Koslow, Tony 1947- (Julian Anthony Koslow)

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Koslow, Tony 1947- (Julian Anthony Koslow)

PERSONAL:

Born 1947. Education: Harvard University, B.A.; University of Washington, B.S., 1973; University of California at San Diego, Scripps Institution of Oceanography, Ph.D., 1980. Hobbies and other interests: Surfing, biking, tennis, jazz, art films, reading.

ADDRESSES:

Office—Commonwealth Scientific and Industrial Research Organization, CSIRO Enquiries, Bag 10, Clayton South, Victoria 3169, Australia. E-mail—[email protected]

CAREER:

Oceanographer, researcher, administrator, and author. Dalhousie University, Oceanography Department, Halifax, Nova Scotia, Canada, former fisheries oceanographer; Commonwealth Scientific and Industrial Research Organization Marine and Atmospheric Research, Perth, Australia, senior principal research scientist, 1989—. University of California at San Diego, Scripps Institution of Oceanography, California Cooperative Oceanic Fisheries Investigations Program, director.

WRITINGS:

The Silent Deep: The Discovery, Ecology and Conservation of the Deep Sea, University of Chicago Press (Chicago, IL), 2007.

SIDELIGHTS:

Tony Koslow is an oceanographer, deep-sea researcher, and writer based near Perth, Australia. He is a senior scientist at Australia's Commonwealth Scientific and Industrial Research Organization (CSIRO) Marine and Atmospheric Research, where he is deeply involved in CSIRO's orange roughy and deepwater ecology project. Koslow and his associates "successfully developed acoustic and egg survey methods to assess orange roughy and other deepwater fish populations," noted a biographer on the CenSeam Web site. Koslow and his team also conducted a detailed survey on the impact of orange roughy trawling on the benthic sea-floor communities around Tasmania, which resulted in the establishment of one of Australia's first deepwater marine reserves to protect the Tasmanian seamounts.

Koslow is a dedicated conservationist, especially of the often misunderstood regions in the world's deepest oceans. In The Silent Deep: The Discovery, Ecology and Conservation of the Deep Sea, he "provides his readers with a full account of the deep ocean, includ- ing the history of exploration, the chemical and physical forces that generate life, and the ecology of sea-mounts and the species-rich (possibly the richest) ecosystems that are the abyssal and bathyal plains," commented Craig Macauley in Ecos. Once thought to be a vast, lightless region devoid of life, the deep oceans have been proven to contain thriving living communities of sometimes unusual creatures. The author provides an account of the history and development of deep-sea exploration, from tentative expeditions in the late nineteenth century to extensive modern-day surveys aided by high technology and advanced seagoing equipment. Koslow considers important questions about the deep sea and provides explanations of how such a varied palette of life can exist and thrive in an environment that, at the outset, seems to be cold, dark, and hostile to life. He looks at the physical and geological processes common to the deep sea, such as tectonic movement and hydrothermal vents, and how they contribute to the sustaining life there.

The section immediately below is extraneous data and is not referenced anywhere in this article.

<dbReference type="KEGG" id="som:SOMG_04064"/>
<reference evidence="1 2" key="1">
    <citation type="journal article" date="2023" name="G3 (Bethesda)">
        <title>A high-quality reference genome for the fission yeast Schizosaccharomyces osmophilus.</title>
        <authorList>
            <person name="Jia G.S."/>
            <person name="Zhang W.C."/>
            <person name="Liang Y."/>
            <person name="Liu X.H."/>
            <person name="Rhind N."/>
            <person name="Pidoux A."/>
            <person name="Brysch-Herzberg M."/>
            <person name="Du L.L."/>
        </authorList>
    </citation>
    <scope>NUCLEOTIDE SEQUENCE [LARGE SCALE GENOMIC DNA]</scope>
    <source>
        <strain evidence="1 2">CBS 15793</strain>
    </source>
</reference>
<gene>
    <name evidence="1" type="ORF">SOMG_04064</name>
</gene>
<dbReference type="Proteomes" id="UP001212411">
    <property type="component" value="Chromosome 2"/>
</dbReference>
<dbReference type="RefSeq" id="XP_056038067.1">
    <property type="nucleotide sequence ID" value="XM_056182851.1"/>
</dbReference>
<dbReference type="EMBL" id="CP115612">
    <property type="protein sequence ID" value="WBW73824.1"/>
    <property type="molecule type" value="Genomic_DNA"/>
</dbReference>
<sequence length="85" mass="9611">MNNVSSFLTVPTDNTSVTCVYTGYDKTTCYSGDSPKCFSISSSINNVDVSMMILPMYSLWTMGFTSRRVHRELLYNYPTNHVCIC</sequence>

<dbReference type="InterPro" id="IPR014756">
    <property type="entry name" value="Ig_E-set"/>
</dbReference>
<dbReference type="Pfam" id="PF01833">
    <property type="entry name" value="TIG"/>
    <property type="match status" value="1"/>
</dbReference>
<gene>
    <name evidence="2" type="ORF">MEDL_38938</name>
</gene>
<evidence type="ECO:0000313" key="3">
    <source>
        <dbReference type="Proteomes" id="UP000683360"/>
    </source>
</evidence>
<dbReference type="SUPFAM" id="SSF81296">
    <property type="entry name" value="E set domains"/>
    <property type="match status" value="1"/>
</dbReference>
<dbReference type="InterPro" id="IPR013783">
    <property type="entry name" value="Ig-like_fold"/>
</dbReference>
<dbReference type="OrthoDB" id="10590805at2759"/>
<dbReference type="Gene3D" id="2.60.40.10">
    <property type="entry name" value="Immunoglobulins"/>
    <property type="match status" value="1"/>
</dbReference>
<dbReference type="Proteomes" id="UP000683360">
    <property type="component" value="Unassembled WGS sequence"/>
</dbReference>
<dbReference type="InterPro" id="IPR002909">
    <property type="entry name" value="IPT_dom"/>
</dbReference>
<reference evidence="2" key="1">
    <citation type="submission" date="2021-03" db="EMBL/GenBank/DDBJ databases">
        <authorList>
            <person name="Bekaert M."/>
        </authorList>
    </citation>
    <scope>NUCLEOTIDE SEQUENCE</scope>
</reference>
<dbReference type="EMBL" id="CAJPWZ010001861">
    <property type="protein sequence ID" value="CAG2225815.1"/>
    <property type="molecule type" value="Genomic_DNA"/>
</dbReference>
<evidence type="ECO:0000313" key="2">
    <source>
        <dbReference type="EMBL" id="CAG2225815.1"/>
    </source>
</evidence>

Koslow is particularly concerned with the effects of human activity on the ocean, and how potentially damaging effects of this human "footprint" can be reduced or eliminated. He notes the once-common practice of dumping sewage, poisons, and other pollutants into the deep sea, and reports on how this practice is affecting the deep oceans and the creatures that live there. He concludes his book with proposals and suggestions for conserving and protecting the expansive world beneath the sea. A Publishers Weekly reviewer asserted: "Informative, gorgeous, and extremely well-written, this title may be the only marine life reference you'll ever need."

BIOGRAPHICAL AND CRITICAL SOURCES:

PERIODICALS

Choice, October, 2007, A.S. Ricker, review of The Silent Deep: The Discovery, Ecology and Conservation of the Deep Sea, p. 307.

Ecos, October-November, 2007, Craig Macauley, "Taking a Stand on Deep-Sea Conservation," review of The Silent Deep, p. 34.

Publishers Weekly, December 31, 2007, review of The Silent Deep, p. 37.

Science News, June 16, 2007, review of The Silent Deep, p. 383.

ONLINE

CenSeam Web site,http://censeam.niwa.co.nz/ (February 19, 2008), biography of Tony Koslow.